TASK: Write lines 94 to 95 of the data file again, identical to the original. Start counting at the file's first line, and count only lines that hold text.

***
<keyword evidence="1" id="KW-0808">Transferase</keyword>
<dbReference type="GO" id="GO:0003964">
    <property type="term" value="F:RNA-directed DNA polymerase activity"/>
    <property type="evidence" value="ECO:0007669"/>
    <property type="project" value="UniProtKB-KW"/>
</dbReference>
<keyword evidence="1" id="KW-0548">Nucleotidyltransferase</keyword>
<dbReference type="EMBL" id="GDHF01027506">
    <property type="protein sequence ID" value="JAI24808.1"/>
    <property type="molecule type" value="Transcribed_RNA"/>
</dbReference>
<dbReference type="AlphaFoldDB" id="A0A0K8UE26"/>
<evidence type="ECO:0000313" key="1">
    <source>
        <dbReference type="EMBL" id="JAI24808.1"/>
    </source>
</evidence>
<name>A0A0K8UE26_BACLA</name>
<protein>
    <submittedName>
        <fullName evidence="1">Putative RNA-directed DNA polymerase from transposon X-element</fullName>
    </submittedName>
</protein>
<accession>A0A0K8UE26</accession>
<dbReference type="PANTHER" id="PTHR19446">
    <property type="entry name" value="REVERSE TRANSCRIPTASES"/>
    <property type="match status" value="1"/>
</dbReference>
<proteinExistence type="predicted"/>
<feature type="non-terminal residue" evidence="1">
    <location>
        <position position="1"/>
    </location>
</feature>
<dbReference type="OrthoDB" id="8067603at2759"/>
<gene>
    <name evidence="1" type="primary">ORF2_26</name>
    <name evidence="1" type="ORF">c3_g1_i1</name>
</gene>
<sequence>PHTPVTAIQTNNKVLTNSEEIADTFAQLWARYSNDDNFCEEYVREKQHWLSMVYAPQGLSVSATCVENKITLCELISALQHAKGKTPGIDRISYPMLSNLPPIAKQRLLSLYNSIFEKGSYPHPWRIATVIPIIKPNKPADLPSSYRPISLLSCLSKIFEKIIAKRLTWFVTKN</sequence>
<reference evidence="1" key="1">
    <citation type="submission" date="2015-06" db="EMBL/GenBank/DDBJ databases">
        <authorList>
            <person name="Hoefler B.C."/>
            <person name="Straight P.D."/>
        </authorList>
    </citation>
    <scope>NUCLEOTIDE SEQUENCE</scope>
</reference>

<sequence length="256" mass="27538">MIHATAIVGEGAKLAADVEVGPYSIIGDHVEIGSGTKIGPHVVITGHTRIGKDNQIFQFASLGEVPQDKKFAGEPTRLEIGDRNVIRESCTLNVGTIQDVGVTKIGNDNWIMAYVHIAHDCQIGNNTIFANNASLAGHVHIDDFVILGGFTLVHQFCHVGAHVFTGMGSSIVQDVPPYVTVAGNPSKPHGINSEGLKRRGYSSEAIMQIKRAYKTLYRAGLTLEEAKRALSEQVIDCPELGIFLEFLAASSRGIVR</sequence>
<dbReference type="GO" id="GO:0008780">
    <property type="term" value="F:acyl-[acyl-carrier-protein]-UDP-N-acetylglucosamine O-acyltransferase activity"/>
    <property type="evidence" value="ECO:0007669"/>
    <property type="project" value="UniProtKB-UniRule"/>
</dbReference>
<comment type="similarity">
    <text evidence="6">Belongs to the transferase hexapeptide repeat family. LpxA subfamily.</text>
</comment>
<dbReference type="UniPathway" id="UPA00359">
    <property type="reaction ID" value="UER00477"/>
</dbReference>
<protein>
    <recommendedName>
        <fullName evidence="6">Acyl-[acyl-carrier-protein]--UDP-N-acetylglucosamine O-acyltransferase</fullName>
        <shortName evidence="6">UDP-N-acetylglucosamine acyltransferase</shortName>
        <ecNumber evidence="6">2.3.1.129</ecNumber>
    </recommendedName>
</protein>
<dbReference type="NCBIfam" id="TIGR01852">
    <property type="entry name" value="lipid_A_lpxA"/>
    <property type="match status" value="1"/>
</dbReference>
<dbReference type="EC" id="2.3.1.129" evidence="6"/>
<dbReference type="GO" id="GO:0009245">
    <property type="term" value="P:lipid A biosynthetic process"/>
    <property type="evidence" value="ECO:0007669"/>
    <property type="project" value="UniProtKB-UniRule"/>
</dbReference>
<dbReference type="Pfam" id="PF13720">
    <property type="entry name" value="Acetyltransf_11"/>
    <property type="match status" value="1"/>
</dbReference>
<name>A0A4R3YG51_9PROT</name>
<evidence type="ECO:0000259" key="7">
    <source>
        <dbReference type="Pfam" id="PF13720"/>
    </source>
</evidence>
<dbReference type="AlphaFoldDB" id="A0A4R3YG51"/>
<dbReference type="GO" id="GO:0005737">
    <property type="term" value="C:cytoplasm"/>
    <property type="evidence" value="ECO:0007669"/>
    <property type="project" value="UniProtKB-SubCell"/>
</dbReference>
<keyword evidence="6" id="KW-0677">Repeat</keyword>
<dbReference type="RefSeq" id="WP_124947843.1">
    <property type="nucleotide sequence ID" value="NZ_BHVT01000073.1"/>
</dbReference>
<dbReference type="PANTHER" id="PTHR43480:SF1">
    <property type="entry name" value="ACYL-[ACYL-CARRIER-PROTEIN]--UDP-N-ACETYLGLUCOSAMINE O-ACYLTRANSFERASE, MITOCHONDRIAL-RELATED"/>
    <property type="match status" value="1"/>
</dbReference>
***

</dbReference>
<keyword evidence="6" id="KW-0677">Repeat</keyword>